It’s a remarkable relationship we have with our tongue. In fact, it’s one of our primary sources of info when we first come into the world. Watch a waking baby and it won’t be but a moment before something’s in their mouth. Anything is game. And they’re not doing that because it all tastes good. (I’m sure much of it doesn’t!) What babies are doing is learning. They’re learning with their tongues.
That’s how we began. We had to develop our oral and motor skills, learning movement of the mouth and tongue, so we could graduate our way to speech. And, all along our tongue was sending lots and lots of data to the brain.
If you want to sleep, learn to bite your tongue.
When a kid’s doing a task that requires concentration, their tongue will likely escape out the side of their mouth – suddenly clenched between their teeth as if it would otherwise run away.
Researches Gillian Forrester and Alina Rodriguez studied children doing tasks, paying specific attention to their tongues. All of the children being studied stuck their tongues out during tasks and games. It’s quite a common & normal phenomenon. They also found it was most prevalent during tasks requiring deeper thought and concentration.
Our human instincts understand it’s hard to concentrate when our tongue’s involved. The deep connection our tongue has to the brain’s language centers means it’s working on our words even if we’re just thinking them. Thinking creates tiny micro-movements in the tongue and that sends more information to the brain. When it’s time to concentrate kids naturally aim to cut off the flow of data – literally biting their tongue.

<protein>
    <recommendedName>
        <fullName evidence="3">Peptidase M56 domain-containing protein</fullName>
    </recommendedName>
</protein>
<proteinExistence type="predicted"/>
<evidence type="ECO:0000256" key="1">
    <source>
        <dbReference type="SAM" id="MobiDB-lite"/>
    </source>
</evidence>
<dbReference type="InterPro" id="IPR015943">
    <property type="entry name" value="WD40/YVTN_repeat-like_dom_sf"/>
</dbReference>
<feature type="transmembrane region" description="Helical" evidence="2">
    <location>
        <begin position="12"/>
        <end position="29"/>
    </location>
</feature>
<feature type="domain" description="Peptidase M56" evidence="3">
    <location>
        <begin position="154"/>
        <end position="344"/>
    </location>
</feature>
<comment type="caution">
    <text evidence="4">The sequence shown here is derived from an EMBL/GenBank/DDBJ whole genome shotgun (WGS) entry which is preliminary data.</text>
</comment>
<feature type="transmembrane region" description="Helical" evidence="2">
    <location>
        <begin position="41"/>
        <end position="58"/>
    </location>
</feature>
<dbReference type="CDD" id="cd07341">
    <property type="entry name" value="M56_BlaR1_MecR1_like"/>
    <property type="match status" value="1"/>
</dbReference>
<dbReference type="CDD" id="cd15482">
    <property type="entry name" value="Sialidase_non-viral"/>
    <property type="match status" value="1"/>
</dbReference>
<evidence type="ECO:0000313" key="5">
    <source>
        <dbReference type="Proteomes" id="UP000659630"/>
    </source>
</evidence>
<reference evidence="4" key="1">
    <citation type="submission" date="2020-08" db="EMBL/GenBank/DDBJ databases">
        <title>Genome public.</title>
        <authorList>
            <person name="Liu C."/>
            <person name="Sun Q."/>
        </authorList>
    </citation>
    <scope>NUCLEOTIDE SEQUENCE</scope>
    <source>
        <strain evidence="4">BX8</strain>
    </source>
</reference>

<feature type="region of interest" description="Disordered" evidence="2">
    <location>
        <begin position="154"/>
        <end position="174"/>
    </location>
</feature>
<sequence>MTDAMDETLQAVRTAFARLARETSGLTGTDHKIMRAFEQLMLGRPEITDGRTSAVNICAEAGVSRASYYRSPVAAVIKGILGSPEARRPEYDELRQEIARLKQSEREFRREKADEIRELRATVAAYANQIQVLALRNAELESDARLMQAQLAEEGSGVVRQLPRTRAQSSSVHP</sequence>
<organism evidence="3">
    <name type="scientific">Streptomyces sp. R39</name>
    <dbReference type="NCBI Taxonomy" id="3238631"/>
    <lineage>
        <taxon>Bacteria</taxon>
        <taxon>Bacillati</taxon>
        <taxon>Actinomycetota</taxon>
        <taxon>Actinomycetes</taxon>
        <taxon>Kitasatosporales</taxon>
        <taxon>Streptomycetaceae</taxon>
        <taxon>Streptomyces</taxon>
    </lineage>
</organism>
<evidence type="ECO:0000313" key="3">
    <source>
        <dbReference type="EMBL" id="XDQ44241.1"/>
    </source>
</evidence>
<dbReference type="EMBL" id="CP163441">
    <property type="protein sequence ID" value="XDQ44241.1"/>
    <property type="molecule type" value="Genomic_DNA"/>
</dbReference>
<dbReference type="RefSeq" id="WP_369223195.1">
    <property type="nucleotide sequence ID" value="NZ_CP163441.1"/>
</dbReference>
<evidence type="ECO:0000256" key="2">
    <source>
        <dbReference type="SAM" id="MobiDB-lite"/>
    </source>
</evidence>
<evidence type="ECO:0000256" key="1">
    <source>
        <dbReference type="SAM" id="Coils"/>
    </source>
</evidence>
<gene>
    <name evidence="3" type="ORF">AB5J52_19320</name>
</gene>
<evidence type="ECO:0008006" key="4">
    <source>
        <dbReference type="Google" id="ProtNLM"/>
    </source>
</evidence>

And, so we come full circle: Lying in bed unable to sleep.
When it’s time for bed, you turn everything off – the TV or device and lights – so you won’t be disturbed. But, you may still find yourself being bothered by the noise of your thoughts – that mind chatter that’s activating the tongue, sending more input to the brain.
Quiet your tongue and your thoughts will follow suit.
More effective (and civilized) than biting one’s tongue is to relax it. This idea of relaxing your tongue is touted by sleep experts as a good way to help you sleep and it’s really easy to do with a little focus and intent.
Over time, I’ve created my own tongue relaxation routine. It helps me fall asleep faster and it’s super easy to do:
Muscles love a good stretch to relax. We adults avoid sticking our tongues out, which means they hardly ever get to stretch out. Bedtime’s the perfect opportunity to let your tongue escape. No one need see.
Think about the way an animal will yawn. Sometimes that tongue gets way out there. Be inspired by that mental picture and let it all hang. I call it the “Yawn Pose” and it often results in an actual big deep yawn.
Once your head hits the pillow (I recommend face-up while doing this), focus your mind on the back of your tongue and let it relax. Feel it becoming more and more free of tension. It has nothing it needs to do right now. Let it have it’s well deserved rest. It may feel like spreading out, suddenly taking up a little more space in your mouth. That’s good! Let it be free.
Once you’re feeling like the tension has melted away from your tongue, it will start to spread into your jaw and face. Simply breath into the relaxation.
That’s all there is to it. Bring your focus to your breathing and before you know it you’ll have drifted off to the land of dreams.